“Additional service staff has been assigned to attend the breakdowns and the CEB management & service staff are working 24 hours to restore power to the affected consumers,” Minister of Power and Energy, Kanchana Wijesekera said on social media platform X (twitter).

Wijesekera said consumers could report power interruptions through the CEB hotline 1987, via SMS to 1987 with BD and the electricity consumer number to follow, or use the CEB Care app, or through http://cebcare.ceb.lk.

The South-East monsoon has seen floods, landslides and strong winds do damage to the utility provider’s infrastructure in the last week. (Colombo/May23?2024)

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Sri Lanka President calls for unity, sacrificing for a better tomorrow on Vesak day

ECONOMYNEXT – Sri Lanka President Ranil Wickremesinghe has recalled a sermon from the Buddha about sacrificing for a better tomorrow, and called for unity to heal and rebuild the country, as Buddhists celebrate Vesak.

Buddhists celebrate Vesak as commemorating the birth, enlightenment and passing away of the Buddha.

“At this challenging moment, we as a nation should cultivate the same great zeal for enlightenment that Buddha exemplified, inspired by his sermon, “Maththasukha parichchaga- passé che vipulan sukhan” – to sacrifice today for a better tomorrow,” President Wickremesinghe said in his Vesak day message.

“We must remember the advice of Lord Buddha, “Sabbattha Sammanaso,” to treat everyone equally and ensure we put it into practice as a country. This is the greatest offering we can present to the Buddha on this Vesak day.

“Regardless of race, religion, caste, or political affiliation, we must all unite to heal and rebuild our country. ”

The full statement is reproduced below:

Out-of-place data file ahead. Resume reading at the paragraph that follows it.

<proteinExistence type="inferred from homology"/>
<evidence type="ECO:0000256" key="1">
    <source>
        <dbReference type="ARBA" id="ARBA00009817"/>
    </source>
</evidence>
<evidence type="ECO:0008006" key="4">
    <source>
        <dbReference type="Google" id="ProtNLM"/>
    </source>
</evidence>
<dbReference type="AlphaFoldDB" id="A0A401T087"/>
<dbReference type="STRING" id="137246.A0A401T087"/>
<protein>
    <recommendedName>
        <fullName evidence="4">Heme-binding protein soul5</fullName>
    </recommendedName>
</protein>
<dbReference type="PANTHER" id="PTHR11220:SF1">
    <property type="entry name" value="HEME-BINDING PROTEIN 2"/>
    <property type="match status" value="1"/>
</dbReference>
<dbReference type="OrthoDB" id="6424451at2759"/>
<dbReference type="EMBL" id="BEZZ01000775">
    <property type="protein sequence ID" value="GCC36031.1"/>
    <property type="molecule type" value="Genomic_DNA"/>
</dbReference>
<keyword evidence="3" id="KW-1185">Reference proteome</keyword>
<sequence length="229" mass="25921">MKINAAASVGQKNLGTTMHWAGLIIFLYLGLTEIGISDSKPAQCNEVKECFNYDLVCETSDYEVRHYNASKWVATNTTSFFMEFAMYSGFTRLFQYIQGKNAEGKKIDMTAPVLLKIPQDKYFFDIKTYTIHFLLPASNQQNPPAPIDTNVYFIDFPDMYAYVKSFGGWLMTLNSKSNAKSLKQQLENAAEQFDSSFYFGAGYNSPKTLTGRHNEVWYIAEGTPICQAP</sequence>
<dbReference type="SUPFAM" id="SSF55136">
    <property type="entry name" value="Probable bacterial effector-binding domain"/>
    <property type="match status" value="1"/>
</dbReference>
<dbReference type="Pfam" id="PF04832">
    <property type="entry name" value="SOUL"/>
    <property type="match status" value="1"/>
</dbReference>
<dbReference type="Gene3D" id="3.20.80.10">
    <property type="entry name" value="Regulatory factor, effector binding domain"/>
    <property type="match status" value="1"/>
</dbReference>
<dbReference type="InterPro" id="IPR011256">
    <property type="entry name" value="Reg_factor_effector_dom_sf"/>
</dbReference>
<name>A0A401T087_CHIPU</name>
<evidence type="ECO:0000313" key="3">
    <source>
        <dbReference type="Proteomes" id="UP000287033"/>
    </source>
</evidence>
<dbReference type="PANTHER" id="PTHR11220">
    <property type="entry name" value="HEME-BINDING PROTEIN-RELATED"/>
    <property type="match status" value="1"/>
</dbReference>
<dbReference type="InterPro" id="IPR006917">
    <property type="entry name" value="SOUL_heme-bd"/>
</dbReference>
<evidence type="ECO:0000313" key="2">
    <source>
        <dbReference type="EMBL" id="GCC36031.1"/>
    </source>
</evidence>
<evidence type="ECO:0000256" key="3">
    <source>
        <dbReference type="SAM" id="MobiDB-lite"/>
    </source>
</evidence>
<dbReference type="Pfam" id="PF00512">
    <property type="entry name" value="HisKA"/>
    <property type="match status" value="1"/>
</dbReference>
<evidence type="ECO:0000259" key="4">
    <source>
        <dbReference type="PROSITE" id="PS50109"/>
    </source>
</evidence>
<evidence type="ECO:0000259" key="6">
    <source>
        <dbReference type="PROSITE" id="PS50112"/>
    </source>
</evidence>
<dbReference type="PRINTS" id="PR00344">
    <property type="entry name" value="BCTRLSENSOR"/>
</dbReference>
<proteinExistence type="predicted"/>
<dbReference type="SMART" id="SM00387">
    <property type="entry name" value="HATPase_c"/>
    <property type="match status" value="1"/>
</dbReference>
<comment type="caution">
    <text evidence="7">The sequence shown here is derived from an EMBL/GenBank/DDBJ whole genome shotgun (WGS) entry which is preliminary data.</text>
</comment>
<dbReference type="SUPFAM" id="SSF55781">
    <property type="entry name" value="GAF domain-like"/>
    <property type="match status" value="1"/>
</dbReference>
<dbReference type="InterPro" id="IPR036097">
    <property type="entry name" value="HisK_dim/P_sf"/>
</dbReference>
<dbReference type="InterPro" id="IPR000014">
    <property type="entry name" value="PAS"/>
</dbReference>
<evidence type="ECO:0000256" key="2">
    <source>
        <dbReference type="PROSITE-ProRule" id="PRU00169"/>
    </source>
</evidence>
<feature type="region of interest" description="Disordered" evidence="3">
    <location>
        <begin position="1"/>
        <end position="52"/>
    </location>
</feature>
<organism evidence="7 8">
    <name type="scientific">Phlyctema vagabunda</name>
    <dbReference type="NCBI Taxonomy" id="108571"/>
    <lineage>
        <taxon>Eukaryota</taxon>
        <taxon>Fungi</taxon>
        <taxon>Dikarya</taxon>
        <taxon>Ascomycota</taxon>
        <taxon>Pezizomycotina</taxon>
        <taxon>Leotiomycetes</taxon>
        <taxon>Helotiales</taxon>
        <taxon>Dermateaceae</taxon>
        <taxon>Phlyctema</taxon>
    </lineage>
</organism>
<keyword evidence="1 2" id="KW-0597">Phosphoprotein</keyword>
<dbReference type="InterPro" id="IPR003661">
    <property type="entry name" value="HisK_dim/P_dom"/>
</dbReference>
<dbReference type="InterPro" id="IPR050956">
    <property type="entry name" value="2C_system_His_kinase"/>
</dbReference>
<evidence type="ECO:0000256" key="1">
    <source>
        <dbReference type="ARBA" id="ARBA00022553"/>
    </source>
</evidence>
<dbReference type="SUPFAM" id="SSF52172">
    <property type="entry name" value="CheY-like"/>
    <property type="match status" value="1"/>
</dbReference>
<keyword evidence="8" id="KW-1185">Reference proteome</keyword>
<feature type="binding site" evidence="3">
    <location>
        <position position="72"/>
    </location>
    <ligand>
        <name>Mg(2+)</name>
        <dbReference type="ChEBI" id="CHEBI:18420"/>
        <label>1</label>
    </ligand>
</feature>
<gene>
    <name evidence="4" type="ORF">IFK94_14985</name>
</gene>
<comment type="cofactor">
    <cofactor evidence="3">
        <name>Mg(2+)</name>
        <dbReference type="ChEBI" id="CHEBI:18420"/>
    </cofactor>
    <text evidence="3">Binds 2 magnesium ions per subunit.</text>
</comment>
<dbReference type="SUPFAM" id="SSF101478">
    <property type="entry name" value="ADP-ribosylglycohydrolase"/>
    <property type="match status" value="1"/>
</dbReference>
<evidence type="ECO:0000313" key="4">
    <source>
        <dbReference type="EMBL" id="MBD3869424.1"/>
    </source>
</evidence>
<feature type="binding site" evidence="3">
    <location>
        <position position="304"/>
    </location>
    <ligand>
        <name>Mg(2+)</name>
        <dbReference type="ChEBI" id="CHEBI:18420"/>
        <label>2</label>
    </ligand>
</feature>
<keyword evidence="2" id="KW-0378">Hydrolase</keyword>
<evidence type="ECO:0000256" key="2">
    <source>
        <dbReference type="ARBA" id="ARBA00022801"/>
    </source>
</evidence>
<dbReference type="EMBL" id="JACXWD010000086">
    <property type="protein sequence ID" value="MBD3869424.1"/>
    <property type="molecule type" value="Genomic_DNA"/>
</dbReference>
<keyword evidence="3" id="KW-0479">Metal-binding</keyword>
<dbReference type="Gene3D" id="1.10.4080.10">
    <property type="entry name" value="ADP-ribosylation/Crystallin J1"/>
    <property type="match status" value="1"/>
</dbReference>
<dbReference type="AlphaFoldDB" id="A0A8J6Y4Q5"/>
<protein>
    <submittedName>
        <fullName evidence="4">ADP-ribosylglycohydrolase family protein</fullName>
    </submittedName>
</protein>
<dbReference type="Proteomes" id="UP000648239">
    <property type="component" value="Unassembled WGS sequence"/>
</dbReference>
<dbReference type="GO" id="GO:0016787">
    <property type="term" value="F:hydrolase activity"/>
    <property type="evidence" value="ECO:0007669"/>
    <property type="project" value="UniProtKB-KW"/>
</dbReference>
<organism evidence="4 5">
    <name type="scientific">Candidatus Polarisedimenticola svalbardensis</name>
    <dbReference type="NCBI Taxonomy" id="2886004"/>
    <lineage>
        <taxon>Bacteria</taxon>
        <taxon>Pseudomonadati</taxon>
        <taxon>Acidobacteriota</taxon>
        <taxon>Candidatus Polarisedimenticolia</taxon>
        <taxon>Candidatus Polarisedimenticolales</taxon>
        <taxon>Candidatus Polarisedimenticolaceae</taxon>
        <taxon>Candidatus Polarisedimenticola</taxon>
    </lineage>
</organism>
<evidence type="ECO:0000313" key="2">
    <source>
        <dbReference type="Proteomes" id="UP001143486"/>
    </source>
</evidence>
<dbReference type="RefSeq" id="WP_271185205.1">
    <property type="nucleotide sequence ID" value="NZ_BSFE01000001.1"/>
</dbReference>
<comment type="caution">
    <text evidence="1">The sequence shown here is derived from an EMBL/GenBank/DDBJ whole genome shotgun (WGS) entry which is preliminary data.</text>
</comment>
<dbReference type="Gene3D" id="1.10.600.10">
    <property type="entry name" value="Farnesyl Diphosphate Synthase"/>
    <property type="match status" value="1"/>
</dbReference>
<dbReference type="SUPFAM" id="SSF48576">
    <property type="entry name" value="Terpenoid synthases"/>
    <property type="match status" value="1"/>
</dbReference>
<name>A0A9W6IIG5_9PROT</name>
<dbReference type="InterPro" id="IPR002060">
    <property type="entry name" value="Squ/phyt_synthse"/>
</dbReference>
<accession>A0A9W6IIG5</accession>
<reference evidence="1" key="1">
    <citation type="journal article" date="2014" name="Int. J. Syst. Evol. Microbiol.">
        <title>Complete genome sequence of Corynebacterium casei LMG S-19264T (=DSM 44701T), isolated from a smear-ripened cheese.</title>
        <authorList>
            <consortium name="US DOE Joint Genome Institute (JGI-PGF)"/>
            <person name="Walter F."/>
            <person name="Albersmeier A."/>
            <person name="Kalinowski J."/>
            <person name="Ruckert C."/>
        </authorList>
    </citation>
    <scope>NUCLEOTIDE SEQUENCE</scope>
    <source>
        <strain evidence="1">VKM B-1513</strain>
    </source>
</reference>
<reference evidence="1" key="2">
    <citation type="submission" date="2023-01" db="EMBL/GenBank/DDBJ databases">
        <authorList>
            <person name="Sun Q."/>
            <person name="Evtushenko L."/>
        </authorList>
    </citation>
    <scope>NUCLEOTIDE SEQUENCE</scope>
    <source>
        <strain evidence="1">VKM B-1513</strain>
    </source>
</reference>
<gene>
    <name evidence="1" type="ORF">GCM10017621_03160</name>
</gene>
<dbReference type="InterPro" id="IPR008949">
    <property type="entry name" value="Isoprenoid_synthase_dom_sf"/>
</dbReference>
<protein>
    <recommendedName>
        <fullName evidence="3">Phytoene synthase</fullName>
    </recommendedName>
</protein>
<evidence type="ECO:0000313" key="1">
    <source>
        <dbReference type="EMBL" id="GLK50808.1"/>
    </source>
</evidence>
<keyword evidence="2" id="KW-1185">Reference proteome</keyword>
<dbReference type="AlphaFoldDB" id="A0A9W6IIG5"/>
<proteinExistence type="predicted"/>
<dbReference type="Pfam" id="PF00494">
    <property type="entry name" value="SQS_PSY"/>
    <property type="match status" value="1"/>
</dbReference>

The Vesak festival is a profoundly sacred day for Buddhists worldwide, commemorating the Buddha’s birth, enlightenment, and passing. Buddhists in Sri Lanka, along with their brethren around the globe, celebrate Vesak with deep devotion. They spend this period engaging in religious observances and venerating the Buddha with fervent devotion.

At this challenging moment, we as a nation should cultivate the same great zeal for enlightenment that Buddha exemplified, inspired by his sermon, “Maththasukha parichchaga- passé che vipulan sukhan” – to sacrifice today for a better tomorrow.

We must remember the advice of Lord Buddha, “Sabbattha Sammanaso,” to treat everyone equally and ensure we put it into practice as a country. This is the greatest offering we can present to the Buddha on this Vesak day. Regardless of race, religion, caste, or political affiliation, we must all unite to heal and rebuild our country. The principles of Lichchavi Raja Dharmaya will guide us in this endeavour.

Let us keep in mind that the primary aim of the Vesak festival is to foster spiritual growth and character development in a world rapidly advancing physically. I wish everyone a blessed Vesak festival.